In a portfolio of ten prints, Max Klinger (1857-1920) traces the journey of a single white glove in a nightmarish landscape where the glove consumes the mind of the man who first found it at a skating rink. The German artist published this series, entitled Paraphrases on the Finding of a Glove, in 1881. In creating these prints, Klinger was particularly affected by two Romantic artists: fellow German Caspar David Friedrich and Spain’s Francisco Goya.
While the series starts off firmly grounded in the real world, it quickly ushers the viewer into outlandish and guilt-laden otherworldly settings. These images are infused with a self-consciousness and dark distress, evidence of Klinger’s modern approach to the subjectivity of art. Although Freud and other psychoanalysts would later develop whole theories surrounding human sexuality and the subconscious, the possible fetish and symbolic meanings of the glove are clearly testimony to Klinger’s forward-thinking nature.
The male protagonist of the series begins this journey at a skating rink where he picks up the fallen glove of a woman. He is either unable to return the glove or chooses not to, and later weeps with remorse before the glove and a woman in the distance. Throughout the next prints, the glove oscillates between periods of vulnerability and conquest. It is almost consumed by the wild sea, yet the protagonist successfully saves it. The glove then amasses more control and dominance over nature, especially the sea. But in a strange twist of events the glove is whisked away by a mysterious and terrifying animal while the protagonist’s outstretched hands reach through the window. The story concludes on an ambiguous note with the disproportionately large glove lying on a surface next to an unusually insectile Cupid, leaving the viewer to wonder about the glove’s significance and the eerie dream sequence.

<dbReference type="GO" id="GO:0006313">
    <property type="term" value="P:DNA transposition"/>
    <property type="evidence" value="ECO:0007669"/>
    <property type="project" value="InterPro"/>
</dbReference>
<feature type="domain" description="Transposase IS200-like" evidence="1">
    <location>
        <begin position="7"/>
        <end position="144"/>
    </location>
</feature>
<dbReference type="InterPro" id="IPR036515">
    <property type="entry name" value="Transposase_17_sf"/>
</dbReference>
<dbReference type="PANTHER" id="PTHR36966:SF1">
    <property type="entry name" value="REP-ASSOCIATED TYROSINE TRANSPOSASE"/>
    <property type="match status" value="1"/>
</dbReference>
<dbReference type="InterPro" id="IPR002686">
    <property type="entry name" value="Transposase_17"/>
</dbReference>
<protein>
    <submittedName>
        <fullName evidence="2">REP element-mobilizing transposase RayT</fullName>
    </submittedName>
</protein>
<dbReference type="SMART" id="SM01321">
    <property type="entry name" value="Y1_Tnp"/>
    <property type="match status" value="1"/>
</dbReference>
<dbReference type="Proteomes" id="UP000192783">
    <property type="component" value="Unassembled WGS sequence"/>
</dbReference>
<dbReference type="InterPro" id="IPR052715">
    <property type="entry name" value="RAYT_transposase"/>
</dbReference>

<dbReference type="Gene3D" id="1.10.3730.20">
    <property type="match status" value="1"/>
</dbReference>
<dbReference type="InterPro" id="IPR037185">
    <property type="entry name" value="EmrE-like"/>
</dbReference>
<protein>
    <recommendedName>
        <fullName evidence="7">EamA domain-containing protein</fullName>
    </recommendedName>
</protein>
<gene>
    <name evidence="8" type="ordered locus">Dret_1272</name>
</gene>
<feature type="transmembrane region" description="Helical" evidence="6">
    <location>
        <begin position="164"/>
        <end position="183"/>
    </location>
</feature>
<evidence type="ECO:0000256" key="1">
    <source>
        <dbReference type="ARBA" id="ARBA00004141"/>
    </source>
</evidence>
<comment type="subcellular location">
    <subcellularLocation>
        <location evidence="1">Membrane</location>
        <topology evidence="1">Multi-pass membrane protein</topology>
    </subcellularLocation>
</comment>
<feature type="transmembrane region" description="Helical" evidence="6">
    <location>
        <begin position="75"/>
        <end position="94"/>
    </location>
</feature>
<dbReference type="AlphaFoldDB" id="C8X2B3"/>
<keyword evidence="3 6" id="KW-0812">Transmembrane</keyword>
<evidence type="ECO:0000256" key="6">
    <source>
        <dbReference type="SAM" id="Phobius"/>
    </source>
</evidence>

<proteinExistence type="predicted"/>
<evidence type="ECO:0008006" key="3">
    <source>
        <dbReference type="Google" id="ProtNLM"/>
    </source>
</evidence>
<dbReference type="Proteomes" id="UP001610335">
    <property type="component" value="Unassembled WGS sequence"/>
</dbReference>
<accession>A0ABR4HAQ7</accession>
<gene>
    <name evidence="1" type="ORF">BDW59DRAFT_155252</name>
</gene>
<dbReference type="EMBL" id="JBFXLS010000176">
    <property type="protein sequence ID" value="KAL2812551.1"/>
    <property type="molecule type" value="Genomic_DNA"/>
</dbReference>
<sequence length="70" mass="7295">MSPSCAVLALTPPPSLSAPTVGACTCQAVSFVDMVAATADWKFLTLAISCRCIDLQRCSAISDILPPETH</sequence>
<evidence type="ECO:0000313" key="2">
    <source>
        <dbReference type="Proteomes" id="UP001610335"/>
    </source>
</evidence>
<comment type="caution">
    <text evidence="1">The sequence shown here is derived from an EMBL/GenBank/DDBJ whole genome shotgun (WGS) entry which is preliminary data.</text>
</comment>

The portfolio’s many reprintings in the 20th century attest to its importance among art movements such as Surrealism, and to the enduring legacy of Klinger’s work for artists interested in the intersection of fantasy and reality. Klinger was, in the words of Giorgio de Chirico, an exemplary modern artist “in the sense of a man of awareness who feels the heritage of centuries of art and thought, who sees clearly into the past, into the present and into himself.” De Chirico, along with other 20th century artists including Käthe Kollwitz, Edvard Munch and Salvador Dali, were all influenced by Klinger’s unique style and his scrutinizing look at the fantastical dimensions of contemporary social life.
This is the curatorial debut of Emma Kleiner. Emma is a Flinn Scholar and 2010-2011 UAMA intern working under the direction of Lauren Rabb, UAMA Curator of Art
University of Arizona Museum of Art & Archive of Visual Arts
1031 North Olive Road
Tucson, AZ 85721-0002